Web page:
Sponsored by Dow Chemical and endowed by Rohm and Haas
Biodiesel production was on the rise in the early 2000s, boosting supplies of glycerin, a by-product of making this vegetable-oil-based fuel. Market watchers predicted growing supplies and lower prices for glycerin.
Seeing a potential business opportunity at hand, researcher William J. (Jack) Kruper, a corporate fellow at Dow Chemical, swung into action. He probed the possibilities of using glycerin as a low-cost, renewable feedstock for commodity chemicals and plastics.
He and colleagues at Dow successfully developed and piloted a process for converting glycerin to epichlorohydrin. This chemical is an intermediate in the production of liquid epoxy resins, which are used in the electronics industry. Dow is the largest manufacturer of epichlorohydrin and liquid epoxy resins.
“It turned out to be about the best process on the planet for making epichlorohydrin—provided you can get cheap glycerin,” Kruper says.
Making epichlorohydrin from glycerin has a number of advantages compared with using propylene as a raw material. It is a solventless process that produces far less wastewater than the current process. Therefore, it requires smaller plants and processing vessels—meaning a smaller capital investment (Clean, DOI: 10.1002/clen.200800067).
The process involves reacting glycerin with hydrogen chloride in the presence of a carboxylic acid catalyst at elevated temperature and pressure. Conditions are optimized for regioselectivity, producing 30 to 50 molecules of 1,3-dichloropropanol for every one molecule of 2,3-dichloropropan-1-ol at 98% conversion. The 1,3 isomer is converted to epichlorohydrin about 300 times faster than the 2,3 isomer. In contrast, the conventional propylene-based process favors formation of the less reactive 2,3 isomer.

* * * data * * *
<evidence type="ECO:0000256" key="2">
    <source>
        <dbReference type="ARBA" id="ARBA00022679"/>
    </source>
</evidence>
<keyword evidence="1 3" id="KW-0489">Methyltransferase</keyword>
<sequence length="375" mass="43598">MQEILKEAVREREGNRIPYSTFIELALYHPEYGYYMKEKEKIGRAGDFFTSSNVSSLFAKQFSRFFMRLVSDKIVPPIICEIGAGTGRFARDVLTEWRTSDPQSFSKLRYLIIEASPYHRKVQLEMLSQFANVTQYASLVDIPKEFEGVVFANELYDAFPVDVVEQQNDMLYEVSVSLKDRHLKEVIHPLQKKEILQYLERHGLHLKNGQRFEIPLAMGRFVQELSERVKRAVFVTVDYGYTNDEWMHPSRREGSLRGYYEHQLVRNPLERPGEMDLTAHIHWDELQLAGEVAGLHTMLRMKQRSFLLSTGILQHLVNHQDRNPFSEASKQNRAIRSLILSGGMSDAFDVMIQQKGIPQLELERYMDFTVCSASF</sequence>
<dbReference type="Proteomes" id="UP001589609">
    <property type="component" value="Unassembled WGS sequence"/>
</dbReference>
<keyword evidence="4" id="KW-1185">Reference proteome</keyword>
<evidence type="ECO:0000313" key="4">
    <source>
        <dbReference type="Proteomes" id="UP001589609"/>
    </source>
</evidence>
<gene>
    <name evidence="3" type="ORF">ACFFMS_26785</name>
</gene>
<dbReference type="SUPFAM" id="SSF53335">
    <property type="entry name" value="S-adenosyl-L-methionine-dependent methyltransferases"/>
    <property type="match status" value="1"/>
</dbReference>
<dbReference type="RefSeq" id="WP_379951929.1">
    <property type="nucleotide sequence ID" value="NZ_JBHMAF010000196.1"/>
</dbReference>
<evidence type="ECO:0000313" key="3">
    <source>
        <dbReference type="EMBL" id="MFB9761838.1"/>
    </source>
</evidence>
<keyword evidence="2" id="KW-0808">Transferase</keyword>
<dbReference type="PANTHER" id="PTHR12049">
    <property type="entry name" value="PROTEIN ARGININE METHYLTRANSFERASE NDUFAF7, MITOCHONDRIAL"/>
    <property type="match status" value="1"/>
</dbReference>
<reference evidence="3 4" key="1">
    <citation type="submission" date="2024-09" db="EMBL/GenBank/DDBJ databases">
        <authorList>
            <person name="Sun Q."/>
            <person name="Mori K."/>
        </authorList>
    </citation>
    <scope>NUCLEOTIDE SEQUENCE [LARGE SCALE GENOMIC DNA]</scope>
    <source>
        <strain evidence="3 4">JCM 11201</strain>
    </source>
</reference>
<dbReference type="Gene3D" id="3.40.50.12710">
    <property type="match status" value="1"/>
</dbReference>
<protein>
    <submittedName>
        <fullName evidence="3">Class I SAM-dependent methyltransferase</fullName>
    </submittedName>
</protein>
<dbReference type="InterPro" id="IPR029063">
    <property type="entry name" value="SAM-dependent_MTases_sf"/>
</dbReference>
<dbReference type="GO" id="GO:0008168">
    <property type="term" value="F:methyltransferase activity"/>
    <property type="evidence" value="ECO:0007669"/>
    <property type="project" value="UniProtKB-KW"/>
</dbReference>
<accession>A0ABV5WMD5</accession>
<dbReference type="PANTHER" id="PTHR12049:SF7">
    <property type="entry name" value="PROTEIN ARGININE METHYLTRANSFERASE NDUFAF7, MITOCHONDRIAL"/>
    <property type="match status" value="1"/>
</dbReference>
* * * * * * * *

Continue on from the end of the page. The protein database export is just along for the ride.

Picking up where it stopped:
The key aspect of the glycerin-to-epichlorohydrin conversion is that it allows the water produced as a by-product to stay in the reaction vessel.
“By leaving the water in, the conversion is not equilibrium-limited, and unexpectedly, much lower levels of by-products are formed,” including chlorinated ethers and chloroacetone, Kruper tells C&EN. “The process itself embodies the principles of atom economy.”
In 2008 Dow’s board of directors approved investment in a plant to apply this new technology, which is covered by three U.S. patents, on a commercial scale. But the downturn in the economy has put those plans on the shelf for now, Kruper says.
“We’re still looking into the option of doing this chemistry commercially, and we are active in maintaining and establishing intellectual property,” he adds.
Kruper’s work “combines rigorous scientific habits with a keen understanding of the cost and engineering constraints that differentiate an interesting process from one that is useful,” says Clark R. Landis, a professor of chemistry at the University of Wisconsin, Madison. “Jack has the ability to simultaneously think like both a mechanistic chemist and a chemical engineer.”
Kruper, 58, has worked for three decades at Dow. He earned a B.S. in chemistry from the University of Michigan, Dearborn, and a Ph.D. in organic chemistry from the university’s Ann Arbor campus. He holds 62 U.S. patents and has published 26 peer-reviewed papers.
Kruper will deliver the award address before the ACS Division of Inorganic Chemistry.